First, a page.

From: Berhane Habtemariam (Berhane.Habtemariam@gmx.de)
Date: Thu Dec 18 2008 - 05:58:45 EST
'Support lacking' for Somalia force
Thursday, December 18, 2008
Ban Ki-moon, secretary-general of the United Nations, has said there is
almost no international support for a peacekeeping force to be deployed in
He said on Wednesday that, after contacting at least 50 countries, none had
volunteered to lead a multinational stabilisation force and only one or two
would be willing to provide soldiers.
The US, which has called for peacekeepers to be deployed, has not offered to
send any troops itself but to provide funding, training, equipment, airlifts
Condoleezza Rice, US secretary of state, said on Tuesday that the US expects
convince the Security Council to approve a peacekeeping force by the end of
'Situation not ripe'
Ban said on Wednesday it would be too risky to send UN peacekeepers.
"The situation is not ripe, the conditions are not favourable ... If there
is no peace to keep, peacekeeping operations are not supposed to be there,"
He said the first priority should be to strengthen the African Union force
known as Amisom.
First deployed in March 2007, it is authorised to have 8,000 troops, but now
includes only 2,600, mostly Ugandans and Burundians.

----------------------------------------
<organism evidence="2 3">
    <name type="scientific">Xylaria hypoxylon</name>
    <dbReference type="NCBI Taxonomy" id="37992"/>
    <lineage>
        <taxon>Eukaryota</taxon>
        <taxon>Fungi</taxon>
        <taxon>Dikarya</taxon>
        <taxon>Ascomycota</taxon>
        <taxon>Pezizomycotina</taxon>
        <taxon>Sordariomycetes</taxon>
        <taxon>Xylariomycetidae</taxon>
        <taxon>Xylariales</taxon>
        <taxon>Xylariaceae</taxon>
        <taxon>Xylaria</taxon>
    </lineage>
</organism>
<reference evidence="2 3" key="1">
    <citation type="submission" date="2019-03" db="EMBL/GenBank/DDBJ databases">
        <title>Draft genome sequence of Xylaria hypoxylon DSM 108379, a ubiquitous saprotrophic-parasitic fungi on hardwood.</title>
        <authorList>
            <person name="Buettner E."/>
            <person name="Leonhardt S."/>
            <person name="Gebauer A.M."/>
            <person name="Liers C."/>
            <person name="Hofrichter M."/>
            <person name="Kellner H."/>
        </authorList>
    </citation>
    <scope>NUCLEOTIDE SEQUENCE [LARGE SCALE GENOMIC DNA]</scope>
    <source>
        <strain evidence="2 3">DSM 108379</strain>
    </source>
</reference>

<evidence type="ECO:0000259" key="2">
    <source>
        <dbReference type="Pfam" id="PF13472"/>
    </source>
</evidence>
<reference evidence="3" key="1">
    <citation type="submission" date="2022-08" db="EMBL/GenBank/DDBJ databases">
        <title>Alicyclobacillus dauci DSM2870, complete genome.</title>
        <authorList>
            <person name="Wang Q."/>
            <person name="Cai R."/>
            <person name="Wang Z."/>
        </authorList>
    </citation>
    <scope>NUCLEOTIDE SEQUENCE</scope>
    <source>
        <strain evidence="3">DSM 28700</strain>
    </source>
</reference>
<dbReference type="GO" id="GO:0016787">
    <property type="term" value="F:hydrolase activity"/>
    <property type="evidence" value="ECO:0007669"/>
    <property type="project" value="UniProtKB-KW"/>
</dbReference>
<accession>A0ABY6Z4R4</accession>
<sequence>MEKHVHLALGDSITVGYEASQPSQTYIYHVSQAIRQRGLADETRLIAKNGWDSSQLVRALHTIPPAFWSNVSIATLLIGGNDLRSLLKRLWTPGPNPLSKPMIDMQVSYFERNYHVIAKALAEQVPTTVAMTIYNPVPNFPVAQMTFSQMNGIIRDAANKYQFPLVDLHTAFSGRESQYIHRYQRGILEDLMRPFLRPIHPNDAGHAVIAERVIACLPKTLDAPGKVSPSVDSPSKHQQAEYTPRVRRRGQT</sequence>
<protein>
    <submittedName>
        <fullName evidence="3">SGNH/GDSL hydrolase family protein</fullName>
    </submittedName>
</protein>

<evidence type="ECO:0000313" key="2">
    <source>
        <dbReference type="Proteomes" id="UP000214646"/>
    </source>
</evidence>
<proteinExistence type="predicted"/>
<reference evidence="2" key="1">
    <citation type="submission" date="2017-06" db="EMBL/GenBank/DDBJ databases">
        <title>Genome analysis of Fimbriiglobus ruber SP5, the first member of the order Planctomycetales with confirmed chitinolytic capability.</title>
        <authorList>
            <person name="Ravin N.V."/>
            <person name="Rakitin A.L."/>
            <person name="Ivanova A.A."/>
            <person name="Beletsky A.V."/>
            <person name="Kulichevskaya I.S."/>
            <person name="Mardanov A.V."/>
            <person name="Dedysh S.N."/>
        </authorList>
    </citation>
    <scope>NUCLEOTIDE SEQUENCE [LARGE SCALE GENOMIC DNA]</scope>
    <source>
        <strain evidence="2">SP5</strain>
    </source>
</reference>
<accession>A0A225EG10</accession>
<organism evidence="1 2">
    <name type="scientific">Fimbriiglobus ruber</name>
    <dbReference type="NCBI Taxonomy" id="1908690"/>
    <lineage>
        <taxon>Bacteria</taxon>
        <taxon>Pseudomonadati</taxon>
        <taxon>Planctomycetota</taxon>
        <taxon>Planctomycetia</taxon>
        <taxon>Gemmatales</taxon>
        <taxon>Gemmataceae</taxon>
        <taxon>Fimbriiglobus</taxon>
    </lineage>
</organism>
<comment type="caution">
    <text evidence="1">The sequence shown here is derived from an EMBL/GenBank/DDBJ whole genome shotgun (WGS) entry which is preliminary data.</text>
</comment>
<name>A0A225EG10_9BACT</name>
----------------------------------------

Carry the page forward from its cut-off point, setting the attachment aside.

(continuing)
The US and Somalia want a UN peacekeeping force to take over duties from
Amisom, which has so far proved ineffectual.
Ethiopia is planning to withdraw their troops, which are backing Somalia's
government, early next year.
There are fears that the violence in the country will increase unless more
peacekeepers are sent soon.
Somalia has been wracked by civil war for 17 years.
A previous UN peacekeeping mission in Somalia pulled out in 1995, after two
US army Black Hawk helicopters were shot down and 18 US soldiers were killed
in a battle in 1993.
Eleven people were killed on Wednesday in fighting between al-Shabab
fighters and Ethiopian forces in the capital Mogadishu, witnesses said.
Al-Shabab controls most of south and central Somalia and carry out
almost daily attacks on government troops and their Ethiopian allies.
"We shall continue the war until foreign troops get out of the country,"
Sheikh Muktar Robow Ali Abu Mansoor, an al-Shebaab spokesman, said.
He said many Ethiopian soldiers had been killed in the fighting.
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